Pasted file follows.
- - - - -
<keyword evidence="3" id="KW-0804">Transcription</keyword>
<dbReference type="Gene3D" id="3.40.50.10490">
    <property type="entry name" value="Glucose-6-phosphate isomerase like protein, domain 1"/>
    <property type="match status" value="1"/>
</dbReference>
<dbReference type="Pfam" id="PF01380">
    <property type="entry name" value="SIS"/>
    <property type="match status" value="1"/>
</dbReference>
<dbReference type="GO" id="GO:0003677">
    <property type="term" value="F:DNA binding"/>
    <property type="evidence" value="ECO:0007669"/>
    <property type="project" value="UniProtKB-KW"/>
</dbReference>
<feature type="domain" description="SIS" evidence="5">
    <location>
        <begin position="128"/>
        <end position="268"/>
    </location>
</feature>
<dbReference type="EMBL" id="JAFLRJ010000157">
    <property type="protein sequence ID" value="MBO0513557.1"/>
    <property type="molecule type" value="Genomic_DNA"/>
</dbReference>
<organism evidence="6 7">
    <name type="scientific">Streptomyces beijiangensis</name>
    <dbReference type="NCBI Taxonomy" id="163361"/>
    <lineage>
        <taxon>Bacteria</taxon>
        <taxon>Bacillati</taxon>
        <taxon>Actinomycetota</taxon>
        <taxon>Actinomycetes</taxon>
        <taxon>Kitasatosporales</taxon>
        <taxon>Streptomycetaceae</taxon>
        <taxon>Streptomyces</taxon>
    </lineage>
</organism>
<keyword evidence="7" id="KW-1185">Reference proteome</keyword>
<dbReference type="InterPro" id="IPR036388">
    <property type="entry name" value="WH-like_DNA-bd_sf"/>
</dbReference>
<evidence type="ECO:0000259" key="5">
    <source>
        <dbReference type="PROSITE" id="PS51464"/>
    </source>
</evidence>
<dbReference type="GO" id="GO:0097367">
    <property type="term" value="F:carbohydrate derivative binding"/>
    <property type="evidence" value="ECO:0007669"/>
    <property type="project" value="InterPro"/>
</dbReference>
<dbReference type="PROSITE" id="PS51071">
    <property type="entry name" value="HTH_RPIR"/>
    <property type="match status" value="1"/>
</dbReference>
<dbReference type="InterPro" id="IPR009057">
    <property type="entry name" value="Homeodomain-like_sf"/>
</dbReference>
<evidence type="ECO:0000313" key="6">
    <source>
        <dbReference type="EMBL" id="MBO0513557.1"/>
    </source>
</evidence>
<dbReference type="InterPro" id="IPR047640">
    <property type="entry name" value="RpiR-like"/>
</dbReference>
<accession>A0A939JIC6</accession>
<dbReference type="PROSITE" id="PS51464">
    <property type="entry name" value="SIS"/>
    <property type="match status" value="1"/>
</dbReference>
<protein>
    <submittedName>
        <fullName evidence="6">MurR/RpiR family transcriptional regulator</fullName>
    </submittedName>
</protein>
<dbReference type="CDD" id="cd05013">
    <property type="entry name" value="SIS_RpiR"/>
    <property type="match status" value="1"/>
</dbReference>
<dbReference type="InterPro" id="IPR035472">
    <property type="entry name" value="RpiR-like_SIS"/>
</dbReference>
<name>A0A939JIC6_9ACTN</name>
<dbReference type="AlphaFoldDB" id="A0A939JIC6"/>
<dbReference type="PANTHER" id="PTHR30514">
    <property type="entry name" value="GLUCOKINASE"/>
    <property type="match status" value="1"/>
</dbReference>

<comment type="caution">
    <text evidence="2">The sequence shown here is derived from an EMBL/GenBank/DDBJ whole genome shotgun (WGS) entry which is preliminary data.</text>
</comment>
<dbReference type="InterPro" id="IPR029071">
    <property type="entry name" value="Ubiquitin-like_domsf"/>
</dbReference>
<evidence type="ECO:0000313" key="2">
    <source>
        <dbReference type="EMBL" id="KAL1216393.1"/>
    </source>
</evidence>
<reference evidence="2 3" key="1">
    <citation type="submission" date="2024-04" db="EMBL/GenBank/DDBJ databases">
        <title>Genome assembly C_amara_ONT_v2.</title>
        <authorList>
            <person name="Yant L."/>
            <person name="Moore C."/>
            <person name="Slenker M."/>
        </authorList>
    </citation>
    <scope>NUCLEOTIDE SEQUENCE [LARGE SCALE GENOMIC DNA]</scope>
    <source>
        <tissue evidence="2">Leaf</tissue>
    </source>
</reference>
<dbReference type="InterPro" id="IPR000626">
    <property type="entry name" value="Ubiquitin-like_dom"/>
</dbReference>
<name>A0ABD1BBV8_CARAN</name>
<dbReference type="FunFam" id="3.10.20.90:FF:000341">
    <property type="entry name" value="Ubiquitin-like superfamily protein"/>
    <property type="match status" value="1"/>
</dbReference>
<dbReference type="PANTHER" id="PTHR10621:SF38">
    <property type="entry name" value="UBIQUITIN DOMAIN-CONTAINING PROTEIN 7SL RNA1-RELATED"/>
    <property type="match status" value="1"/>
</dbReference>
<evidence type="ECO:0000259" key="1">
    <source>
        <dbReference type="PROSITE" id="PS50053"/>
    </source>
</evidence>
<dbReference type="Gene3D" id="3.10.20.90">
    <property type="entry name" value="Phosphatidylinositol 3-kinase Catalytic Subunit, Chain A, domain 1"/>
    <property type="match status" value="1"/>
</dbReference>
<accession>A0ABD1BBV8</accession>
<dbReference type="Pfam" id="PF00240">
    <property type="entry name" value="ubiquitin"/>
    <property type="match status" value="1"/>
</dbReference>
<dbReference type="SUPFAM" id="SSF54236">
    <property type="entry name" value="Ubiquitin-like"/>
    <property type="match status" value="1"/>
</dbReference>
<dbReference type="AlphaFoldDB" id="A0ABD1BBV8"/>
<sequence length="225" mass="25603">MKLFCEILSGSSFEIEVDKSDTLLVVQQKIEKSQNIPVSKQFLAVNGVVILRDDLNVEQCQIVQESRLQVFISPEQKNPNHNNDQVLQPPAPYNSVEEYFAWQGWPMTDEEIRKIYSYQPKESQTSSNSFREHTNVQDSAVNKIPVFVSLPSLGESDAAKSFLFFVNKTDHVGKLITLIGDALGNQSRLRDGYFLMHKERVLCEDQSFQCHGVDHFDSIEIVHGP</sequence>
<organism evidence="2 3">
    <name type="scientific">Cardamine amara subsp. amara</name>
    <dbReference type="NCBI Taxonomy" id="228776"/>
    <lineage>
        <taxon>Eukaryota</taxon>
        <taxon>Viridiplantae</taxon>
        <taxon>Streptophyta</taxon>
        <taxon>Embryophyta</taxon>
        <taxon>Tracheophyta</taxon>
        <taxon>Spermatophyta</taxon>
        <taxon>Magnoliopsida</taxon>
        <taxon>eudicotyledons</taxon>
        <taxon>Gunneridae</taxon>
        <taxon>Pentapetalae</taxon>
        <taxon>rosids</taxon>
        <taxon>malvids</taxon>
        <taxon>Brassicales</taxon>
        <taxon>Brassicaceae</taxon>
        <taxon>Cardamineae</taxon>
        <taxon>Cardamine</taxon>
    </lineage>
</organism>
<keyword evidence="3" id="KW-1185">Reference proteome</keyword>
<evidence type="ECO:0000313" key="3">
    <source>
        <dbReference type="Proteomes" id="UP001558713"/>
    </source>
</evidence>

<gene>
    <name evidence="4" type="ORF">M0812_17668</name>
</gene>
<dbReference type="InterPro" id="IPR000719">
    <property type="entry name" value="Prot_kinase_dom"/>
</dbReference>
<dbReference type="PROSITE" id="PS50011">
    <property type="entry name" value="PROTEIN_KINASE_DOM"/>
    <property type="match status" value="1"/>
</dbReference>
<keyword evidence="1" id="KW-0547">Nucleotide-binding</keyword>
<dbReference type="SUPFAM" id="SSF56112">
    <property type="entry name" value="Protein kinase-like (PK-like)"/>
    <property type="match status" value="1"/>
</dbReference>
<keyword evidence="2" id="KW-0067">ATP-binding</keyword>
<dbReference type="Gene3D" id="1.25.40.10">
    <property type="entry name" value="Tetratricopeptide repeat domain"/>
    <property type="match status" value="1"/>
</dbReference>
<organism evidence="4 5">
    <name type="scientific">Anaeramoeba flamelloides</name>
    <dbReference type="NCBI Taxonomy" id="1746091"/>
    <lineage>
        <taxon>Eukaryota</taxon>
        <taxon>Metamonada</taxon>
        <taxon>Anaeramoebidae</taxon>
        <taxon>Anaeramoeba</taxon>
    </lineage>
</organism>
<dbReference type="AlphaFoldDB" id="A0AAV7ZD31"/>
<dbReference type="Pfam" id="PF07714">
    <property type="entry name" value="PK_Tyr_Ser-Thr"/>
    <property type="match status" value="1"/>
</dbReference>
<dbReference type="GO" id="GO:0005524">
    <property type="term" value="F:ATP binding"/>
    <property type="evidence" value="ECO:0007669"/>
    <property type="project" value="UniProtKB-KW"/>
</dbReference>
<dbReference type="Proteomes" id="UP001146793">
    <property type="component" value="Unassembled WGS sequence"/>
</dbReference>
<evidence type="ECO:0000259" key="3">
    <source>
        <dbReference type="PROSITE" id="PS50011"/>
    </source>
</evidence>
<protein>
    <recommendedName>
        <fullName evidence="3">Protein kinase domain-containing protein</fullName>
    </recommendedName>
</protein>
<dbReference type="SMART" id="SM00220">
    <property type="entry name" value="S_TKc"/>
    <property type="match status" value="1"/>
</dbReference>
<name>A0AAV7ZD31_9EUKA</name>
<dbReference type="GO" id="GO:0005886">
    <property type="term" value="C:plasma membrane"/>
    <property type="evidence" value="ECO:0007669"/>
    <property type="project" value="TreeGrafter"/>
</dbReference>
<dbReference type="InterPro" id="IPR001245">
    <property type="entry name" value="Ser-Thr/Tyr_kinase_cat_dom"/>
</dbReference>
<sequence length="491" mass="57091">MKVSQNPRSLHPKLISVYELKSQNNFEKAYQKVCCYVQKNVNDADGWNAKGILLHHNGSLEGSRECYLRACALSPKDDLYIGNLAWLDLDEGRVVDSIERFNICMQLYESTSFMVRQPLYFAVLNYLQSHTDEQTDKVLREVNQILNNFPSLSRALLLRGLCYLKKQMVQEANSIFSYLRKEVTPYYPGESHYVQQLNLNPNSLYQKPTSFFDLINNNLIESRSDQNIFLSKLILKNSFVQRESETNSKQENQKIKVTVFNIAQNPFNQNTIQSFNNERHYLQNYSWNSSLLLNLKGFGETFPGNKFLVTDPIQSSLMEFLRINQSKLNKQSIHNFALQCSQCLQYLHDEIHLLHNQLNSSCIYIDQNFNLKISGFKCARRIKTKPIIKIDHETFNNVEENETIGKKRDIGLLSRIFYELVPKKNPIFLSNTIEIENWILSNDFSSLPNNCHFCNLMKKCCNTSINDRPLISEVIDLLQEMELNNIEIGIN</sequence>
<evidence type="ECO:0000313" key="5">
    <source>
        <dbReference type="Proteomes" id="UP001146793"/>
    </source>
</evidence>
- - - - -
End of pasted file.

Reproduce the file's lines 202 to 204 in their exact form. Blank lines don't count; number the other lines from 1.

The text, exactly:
        <taxon>Anaeramoeba</taxon>
    </lineage>
</organism>